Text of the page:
Professor Barsade’s research began from a direct experience with a co-worker. Journalist Marina Krakovsky writes: “Years ago, shortly before Professor Barsade went to graduate school, she worked in a group that included a curmudgeonly, crabby coworker. Since Barsade wasn’t working closely with “Crabby,” she assumed this woman had no effect on her life. That is, until Crabby went on vacation. The group became a much more sociable and pleasant place to be,” recalls Barsade. Then, when she returned the next week, everybody got uptight again. “I remember how striking it was. It wasn’t that she was telling us what to do, but just the way she was in the workplace that was influencing others.”
Barsade says that the experience led directly to her research into “emotional contagion,” the transfer of moods among people in a group. Emotional contagion and other emotional effects interested Barsade because they helped explain phenomena that, on the surface, may not seem rational.
Ms. Krakovsky also points out, “Emotion and reason have classically been seen as opposing forces, and the insight that changing your thoughts can change your feelings forms the basis of a popular form of psychotherapy. But the true relationship between thoughts and feelings is far more complex. Not only can thoughts lead to feelings (good or bad), but feelings also lead to thoughts and actions, which can feed off each other.” According to Professor Barsade, “Emotions and reason are completely intertwined.”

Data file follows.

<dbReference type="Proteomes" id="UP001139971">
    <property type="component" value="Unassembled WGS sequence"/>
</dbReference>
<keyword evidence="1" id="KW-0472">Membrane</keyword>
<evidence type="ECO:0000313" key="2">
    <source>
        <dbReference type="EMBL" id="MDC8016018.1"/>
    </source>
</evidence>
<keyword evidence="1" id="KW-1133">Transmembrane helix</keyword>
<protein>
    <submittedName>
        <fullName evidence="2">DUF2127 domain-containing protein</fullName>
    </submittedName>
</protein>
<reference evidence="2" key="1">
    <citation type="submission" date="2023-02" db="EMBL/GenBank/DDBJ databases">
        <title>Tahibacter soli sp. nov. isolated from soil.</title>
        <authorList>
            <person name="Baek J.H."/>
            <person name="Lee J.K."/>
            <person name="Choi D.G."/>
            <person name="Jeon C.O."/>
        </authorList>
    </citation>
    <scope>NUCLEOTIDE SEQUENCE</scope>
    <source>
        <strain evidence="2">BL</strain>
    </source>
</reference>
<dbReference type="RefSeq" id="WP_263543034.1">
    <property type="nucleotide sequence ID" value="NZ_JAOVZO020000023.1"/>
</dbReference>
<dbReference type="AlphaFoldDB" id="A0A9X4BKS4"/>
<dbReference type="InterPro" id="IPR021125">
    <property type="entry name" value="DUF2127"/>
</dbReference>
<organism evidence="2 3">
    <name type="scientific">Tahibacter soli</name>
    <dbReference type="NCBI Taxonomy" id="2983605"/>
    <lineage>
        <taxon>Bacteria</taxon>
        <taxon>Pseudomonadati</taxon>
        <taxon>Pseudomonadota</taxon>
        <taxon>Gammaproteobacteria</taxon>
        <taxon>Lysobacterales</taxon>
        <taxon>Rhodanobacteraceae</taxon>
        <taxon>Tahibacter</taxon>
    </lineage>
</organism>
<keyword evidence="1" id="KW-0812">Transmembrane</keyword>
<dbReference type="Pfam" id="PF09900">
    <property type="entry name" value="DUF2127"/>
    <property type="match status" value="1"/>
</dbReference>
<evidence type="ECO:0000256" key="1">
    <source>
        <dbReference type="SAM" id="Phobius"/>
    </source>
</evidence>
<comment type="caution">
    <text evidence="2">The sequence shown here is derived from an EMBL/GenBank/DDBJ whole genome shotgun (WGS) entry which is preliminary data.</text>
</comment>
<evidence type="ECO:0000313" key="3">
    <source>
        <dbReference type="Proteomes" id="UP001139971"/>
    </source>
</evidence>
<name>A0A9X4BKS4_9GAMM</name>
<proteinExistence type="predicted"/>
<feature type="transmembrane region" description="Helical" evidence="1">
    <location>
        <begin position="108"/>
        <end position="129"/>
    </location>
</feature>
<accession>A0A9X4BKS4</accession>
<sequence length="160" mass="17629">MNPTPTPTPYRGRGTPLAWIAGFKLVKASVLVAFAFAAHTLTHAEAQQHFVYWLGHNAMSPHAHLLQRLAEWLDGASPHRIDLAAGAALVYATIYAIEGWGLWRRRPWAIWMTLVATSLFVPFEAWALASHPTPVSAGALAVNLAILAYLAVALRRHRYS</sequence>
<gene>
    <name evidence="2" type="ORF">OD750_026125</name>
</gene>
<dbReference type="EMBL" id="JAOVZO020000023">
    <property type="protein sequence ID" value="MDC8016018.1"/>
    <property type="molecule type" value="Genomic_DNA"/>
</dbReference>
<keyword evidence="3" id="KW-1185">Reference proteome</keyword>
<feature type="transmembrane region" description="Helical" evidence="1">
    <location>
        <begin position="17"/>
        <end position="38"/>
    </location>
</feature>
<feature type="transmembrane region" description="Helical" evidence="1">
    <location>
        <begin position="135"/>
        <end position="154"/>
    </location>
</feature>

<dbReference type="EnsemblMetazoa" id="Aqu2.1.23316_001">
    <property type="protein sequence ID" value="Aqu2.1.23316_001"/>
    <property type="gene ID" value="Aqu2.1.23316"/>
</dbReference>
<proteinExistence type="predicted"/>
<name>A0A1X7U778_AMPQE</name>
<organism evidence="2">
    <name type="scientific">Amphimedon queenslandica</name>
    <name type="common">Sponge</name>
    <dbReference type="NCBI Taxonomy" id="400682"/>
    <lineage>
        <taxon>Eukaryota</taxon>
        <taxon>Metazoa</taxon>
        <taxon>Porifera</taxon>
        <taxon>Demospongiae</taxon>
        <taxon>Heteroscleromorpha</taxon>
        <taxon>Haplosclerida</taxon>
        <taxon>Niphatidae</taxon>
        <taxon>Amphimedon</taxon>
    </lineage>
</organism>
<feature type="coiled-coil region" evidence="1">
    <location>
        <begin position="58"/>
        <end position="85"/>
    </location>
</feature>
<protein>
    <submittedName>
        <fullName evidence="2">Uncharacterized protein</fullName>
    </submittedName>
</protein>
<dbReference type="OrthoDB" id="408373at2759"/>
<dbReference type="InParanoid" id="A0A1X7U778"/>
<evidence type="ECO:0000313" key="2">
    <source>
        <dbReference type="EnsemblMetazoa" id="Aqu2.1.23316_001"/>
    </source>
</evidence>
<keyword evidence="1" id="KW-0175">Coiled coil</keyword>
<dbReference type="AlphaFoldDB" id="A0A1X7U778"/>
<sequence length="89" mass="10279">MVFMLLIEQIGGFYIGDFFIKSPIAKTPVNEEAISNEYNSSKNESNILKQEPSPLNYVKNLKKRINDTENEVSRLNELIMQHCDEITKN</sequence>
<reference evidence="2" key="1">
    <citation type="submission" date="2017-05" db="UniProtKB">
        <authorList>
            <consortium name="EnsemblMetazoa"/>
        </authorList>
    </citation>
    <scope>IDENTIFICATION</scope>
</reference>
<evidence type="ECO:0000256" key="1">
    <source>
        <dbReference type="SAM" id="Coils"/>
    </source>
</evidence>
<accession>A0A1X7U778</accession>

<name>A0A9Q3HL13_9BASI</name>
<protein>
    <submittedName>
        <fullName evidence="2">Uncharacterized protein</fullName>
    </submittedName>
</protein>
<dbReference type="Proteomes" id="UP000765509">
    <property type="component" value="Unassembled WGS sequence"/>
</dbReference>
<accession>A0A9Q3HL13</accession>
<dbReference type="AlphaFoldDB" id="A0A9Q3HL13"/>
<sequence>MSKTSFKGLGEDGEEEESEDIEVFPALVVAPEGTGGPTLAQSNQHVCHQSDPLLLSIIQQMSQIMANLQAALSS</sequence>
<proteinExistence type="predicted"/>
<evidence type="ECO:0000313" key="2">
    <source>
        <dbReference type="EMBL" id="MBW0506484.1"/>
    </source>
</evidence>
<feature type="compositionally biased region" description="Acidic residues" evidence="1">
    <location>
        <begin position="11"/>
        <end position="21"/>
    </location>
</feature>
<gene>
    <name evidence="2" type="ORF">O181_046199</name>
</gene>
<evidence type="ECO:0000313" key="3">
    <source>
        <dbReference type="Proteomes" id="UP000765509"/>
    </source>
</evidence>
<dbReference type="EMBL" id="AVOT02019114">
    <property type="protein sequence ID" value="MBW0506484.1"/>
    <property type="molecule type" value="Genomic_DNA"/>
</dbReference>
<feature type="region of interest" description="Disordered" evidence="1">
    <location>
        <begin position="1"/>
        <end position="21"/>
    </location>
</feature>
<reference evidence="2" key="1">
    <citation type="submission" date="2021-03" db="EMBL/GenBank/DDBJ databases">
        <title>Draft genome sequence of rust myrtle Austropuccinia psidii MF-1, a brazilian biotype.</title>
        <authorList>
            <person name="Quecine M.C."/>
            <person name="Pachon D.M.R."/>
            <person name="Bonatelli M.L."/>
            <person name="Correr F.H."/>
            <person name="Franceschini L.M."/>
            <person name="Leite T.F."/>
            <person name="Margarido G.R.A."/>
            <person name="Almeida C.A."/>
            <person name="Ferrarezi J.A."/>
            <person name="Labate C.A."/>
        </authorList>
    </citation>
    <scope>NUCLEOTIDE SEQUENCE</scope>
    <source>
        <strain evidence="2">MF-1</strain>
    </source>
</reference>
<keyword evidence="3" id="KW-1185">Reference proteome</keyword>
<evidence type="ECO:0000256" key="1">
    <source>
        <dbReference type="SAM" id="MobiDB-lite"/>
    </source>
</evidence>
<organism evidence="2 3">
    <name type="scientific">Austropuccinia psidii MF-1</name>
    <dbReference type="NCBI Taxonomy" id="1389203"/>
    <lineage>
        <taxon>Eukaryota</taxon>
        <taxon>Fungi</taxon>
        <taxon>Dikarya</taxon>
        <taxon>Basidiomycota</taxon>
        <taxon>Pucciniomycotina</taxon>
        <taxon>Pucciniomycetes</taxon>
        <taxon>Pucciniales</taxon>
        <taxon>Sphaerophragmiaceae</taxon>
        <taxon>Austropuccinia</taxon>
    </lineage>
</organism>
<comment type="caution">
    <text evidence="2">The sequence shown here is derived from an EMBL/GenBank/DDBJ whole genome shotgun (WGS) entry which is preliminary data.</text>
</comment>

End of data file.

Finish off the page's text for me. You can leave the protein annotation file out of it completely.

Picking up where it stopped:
Groups Have Emotions Too
Little research has been done on the implications of “group emotions” in the workplace. It’s logical to assume though, based on what we are starting to understand about the effects of emotional contagion, that groups within a workplace are reflecting the influences of key emotional players within their culture.
While studies show that all emotions can be “spread,” so-called negative emotions seem to dominate over other feelings. This makes sense, because emotions like fear and anger activate the “fight or flight” mechanism in the amygdala, gripping our physiological process.